Cold weather doesn’t have to put a freeze on your outdoor exercise program. If you take precautions, you can still work out when the weather turns chilly.
1) Wear the right clothing. Don’t overdress. You can overheat even in below-freezing temperatures. If you dress too warmly, you’ll sweat a lot. Then, when cold winds hit, perspiration will rapidly evaporate, chilling you. You want to limit perspiration and keep it away from both your skin and the outside air.
2) Layering is key. Wear a synthetic material like polypropylene against your skin. This will allow the sweat to pass through the fabric away from your body. The second layer should be wool or cotton to soak up moisture. The third layer should be chosen for its ability to keep the cold air out — something lightweight and artificial.
Layering also helps regulate your temperature. If you get too warm, you can strip off a layer.
3) Heads up. You can lose a tremendous amount of heat through your uncovered head, so wear a hat, cap or hood. Your feet get cold first. Wear appropriate boots or shoes, insulate them with warm socks and keep them dry.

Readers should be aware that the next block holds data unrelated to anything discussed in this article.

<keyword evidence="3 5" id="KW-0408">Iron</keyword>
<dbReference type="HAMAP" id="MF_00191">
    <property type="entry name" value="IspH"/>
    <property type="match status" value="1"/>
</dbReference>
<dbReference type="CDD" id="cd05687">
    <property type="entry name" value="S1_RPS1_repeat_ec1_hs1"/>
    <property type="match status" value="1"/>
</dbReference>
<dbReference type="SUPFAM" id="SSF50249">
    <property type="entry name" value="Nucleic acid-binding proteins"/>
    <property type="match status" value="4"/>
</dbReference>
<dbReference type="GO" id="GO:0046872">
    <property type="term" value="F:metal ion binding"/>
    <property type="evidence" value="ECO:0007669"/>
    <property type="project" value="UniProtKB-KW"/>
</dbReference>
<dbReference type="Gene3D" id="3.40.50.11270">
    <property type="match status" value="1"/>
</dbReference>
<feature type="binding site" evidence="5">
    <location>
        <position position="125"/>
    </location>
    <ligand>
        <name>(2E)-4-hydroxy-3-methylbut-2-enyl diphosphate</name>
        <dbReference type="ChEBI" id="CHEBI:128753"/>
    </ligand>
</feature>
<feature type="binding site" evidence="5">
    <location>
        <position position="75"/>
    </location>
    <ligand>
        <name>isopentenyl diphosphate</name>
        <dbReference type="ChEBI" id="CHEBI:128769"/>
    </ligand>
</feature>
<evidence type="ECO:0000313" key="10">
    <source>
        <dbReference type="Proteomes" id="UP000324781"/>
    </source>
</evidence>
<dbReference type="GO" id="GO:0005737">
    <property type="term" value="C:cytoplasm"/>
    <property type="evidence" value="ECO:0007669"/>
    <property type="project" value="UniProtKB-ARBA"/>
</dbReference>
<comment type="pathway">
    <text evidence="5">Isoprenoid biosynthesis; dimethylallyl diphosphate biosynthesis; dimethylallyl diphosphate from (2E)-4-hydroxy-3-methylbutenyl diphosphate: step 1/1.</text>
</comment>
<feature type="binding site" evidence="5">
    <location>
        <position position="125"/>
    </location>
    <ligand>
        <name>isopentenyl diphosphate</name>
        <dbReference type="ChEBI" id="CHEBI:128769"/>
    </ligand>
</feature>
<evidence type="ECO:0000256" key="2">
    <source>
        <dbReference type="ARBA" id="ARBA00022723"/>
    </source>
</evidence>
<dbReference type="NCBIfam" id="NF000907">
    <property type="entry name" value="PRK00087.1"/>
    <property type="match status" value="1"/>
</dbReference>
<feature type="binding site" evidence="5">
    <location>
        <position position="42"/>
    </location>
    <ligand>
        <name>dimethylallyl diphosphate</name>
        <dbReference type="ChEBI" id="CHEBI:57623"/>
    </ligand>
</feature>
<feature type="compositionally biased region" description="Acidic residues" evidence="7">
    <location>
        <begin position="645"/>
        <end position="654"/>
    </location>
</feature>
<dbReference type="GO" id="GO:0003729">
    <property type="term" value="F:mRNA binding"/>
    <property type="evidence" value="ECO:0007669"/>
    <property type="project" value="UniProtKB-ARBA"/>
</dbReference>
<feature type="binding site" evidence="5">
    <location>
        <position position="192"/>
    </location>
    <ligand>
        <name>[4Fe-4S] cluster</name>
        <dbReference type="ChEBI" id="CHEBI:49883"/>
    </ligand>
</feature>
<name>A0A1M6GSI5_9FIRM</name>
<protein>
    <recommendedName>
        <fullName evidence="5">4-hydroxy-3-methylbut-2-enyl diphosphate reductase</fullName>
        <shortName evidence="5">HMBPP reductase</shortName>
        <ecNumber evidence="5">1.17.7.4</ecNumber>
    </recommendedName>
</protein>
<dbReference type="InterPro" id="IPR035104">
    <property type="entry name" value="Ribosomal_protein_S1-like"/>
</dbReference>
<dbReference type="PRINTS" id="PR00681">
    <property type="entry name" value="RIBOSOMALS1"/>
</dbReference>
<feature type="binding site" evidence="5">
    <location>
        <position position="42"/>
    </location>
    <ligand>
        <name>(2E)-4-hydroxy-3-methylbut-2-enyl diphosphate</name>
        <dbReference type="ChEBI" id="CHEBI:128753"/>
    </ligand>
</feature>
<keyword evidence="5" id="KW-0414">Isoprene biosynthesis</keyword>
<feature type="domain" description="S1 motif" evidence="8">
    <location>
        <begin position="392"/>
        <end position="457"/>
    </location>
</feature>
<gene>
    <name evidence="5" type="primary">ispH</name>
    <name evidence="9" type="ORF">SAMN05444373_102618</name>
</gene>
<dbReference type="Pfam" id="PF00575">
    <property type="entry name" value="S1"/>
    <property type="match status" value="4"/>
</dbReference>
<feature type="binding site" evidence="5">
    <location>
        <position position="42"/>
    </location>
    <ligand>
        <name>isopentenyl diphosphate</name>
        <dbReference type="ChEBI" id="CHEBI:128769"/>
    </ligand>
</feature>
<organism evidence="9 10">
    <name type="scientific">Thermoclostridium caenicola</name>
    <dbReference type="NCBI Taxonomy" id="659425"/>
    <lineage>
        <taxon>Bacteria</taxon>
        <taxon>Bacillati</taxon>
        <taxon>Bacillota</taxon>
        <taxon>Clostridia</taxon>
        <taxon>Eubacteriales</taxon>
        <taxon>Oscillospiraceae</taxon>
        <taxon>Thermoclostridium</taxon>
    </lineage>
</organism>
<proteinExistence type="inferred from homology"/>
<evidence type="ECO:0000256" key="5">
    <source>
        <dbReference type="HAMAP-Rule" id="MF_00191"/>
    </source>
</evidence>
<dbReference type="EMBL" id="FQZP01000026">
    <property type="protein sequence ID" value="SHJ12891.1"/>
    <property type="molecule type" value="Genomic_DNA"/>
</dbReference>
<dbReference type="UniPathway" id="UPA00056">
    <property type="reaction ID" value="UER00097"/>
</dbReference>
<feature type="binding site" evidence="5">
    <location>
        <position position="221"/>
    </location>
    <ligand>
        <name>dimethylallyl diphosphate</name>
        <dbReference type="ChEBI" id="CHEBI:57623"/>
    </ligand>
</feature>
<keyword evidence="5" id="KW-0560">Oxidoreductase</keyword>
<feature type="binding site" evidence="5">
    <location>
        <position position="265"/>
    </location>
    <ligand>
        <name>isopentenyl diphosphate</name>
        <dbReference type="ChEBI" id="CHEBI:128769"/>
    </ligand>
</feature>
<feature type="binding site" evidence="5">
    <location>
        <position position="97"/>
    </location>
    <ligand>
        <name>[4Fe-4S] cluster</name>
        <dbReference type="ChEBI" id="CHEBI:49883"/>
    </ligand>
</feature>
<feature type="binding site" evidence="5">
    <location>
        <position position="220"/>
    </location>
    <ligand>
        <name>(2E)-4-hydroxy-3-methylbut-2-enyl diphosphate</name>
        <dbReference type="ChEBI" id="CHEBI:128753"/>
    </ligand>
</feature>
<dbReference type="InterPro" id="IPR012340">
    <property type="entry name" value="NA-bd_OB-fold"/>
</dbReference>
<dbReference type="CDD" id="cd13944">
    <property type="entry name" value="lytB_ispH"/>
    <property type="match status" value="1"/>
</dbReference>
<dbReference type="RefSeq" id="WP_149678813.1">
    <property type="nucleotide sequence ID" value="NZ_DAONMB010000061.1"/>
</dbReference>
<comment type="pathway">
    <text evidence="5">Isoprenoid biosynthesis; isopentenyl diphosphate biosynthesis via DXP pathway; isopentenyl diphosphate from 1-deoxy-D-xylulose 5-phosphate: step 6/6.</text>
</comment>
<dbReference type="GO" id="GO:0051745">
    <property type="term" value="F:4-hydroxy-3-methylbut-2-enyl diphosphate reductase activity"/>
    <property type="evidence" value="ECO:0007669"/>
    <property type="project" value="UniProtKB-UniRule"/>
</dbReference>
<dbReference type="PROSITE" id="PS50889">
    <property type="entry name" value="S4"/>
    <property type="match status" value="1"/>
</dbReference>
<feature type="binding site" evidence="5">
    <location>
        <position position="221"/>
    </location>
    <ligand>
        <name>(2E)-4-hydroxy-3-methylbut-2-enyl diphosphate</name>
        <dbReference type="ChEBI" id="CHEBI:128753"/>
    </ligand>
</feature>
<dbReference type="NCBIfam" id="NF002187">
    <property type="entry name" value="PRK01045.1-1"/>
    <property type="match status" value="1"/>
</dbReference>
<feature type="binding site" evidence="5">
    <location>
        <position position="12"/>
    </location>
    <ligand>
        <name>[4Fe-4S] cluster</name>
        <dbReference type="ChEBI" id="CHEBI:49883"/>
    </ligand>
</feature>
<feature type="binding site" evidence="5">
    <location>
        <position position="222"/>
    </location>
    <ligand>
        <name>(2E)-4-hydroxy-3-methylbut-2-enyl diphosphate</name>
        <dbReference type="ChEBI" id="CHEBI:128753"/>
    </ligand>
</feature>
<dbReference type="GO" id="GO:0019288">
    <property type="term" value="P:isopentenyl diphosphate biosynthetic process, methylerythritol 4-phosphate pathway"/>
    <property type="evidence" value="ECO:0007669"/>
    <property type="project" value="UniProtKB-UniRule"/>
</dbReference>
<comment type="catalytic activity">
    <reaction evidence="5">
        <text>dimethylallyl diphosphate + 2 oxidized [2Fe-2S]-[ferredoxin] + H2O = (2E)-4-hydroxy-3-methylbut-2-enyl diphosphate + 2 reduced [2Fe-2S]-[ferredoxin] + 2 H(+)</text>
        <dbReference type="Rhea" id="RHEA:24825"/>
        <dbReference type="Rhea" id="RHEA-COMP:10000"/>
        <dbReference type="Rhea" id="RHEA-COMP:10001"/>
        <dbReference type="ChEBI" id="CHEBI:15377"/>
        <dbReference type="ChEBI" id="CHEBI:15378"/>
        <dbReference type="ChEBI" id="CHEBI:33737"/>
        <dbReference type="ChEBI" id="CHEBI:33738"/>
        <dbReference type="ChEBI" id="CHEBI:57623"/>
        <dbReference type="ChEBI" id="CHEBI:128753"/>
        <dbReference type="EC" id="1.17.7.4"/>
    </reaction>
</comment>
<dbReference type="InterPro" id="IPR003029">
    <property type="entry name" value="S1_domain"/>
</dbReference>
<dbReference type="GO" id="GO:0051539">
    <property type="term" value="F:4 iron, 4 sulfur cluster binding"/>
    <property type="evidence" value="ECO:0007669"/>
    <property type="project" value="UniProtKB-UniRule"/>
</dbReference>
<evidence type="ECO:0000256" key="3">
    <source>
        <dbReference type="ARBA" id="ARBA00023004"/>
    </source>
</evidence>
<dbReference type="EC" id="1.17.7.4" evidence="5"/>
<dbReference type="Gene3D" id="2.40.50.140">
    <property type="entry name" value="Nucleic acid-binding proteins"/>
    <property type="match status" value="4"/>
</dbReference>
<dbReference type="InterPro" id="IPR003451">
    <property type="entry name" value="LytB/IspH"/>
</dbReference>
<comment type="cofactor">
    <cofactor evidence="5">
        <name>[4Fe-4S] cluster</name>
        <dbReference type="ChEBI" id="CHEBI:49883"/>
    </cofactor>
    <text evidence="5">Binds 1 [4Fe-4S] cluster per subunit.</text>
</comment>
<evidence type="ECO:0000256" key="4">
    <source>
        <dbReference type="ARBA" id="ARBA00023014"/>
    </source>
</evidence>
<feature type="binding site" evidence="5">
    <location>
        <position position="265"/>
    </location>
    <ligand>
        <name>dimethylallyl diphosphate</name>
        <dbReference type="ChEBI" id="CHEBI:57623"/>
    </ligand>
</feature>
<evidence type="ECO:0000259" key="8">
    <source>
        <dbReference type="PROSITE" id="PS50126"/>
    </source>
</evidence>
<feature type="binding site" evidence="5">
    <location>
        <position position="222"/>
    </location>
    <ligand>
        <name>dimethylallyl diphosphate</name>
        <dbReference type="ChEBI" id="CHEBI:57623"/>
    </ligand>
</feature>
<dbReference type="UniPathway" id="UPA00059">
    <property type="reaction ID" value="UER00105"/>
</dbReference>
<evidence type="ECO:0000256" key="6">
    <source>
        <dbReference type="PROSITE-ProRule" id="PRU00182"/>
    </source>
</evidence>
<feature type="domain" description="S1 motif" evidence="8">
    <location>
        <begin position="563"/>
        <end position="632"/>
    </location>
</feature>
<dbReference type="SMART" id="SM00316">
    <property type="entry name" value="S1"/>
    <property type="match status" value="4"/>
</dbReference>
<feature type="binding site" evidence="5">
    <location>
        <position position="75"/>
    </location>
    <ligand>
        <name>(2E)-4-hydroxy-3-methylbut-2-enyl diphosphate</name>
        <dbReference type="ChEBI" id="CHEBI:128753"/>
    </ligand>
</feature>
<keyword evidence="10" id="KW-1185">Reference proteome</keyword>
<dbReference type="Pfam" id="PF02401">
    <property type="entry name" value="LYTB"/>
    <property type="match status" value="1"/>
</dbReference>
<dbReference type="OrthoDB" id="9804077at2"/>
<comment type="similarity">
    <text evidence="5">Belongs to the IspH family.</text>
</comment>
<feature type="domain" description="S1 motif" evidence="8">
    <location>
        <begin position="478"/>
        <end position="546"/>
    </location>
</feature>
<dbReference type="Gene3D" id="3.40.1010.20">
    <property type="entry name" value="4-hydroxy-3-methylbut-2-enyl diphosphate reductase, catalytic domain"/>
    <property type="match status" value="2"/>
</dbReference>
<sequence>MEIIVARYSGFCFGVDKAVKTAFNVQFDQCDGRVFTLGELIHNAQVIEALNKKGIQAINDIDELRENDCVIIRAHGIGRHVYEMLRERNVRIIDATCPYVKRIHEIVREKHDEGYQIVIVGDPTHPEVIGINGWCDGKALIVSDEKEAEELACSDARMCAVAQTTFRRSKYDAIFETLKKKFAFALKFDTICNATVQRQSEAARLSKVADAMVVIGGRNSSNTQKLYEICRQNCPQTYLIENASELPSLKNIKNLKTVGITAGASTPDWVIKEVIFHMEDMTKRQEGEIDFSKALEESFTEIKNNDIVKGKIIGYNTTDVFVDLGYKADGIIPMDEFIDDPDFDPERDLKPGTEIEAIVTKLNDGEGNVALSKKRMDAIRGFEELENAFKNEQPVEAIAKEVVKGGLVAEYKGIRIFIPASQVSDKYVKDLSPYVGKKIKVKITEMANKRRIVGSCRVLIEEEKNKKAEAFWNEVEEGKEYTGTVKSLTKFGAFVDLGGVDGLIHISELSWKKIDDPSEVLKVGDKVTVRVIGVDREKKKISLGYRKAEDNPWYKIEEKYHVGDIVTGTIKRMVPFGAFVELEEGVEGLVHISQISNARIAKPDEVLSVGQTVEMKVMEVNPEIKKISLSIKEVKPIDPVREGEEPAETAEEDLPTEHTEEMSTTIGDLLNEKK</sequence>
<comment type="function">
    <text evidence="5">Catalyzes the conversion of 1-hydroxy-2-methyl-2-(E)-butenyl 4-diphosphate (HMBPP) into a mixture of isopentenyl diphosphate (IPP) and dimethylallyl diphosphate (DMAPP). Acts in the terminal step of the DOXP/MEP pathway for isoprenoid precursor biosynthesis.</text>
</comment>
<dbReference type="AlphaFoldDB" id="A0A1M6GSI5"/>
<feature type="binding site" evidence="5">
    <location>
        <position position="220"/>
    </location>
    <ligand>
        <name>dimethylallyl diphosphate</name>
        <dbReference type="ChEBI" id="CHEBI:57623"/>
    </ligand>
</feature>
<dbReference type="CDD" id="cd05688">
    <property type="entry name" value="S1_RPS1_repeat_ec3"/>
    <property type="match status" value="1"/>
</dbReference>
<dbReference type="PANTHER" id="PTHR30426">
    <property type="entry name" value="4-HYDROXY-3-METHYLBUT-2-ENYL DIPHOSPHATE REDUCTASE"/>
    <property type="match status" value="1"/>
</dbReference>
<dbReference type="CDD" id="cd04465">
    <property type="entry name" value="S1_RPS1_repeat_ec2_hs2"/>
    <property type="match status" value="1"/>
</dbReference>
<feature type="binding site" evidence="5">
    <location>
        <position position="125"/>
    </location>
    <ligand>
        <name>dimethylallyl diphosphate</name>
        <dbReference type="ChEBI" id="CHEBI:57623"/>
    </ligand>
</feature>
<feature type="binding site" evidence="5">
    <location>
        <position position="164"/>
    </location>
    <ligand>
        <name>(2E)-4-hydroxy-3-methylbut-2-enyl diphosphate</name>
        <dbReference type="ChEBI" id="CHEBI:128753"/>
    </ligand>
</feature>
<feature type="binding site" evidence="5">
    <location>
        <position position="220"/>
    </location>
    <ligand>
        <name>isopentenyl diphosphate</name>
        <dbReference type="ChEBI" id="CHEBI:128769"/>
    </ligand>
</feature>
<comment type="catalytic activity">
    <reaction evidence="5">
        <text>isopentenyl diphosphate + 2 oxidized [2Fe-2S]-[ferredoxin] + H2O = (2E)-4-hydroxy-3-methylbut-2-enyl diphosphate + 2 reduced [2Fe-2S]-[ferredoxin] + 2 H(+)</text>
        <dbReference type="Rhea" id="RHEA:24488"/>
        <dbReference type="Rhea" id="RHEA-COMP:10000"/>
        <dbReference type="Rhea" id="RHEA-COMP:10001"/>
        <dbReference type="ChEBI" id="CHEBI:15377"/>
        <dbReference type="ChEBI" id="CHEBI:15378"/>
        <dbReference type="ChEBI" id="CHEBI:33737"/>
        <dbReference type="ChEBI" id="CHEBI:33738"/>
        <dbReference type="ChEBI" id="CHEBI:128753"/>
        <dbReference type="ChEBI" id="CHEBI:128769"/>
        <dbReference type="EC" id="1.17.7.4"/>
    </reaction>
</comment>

Because of the large surface area to volume, your hands are also more susceptible to cold. Choose mittens over gloves, because the fingers can warm each other and the mitten decreases the exposed surface area.
4) Don’t forget fluids. If you can see your breath, you’re seeing moisture leave your body. So drink plenty of fluids, particularly if the air is cold and dry. Drink water before you go out, and bring some with you. But don’t drink alcohol — it makes you lose heat.
5) Don’t overdo it. Cold is a stress on the body, and so is exercise. Together they may be too much for someone not in optimal health. Talk to your doctor before you start a winter exercise program.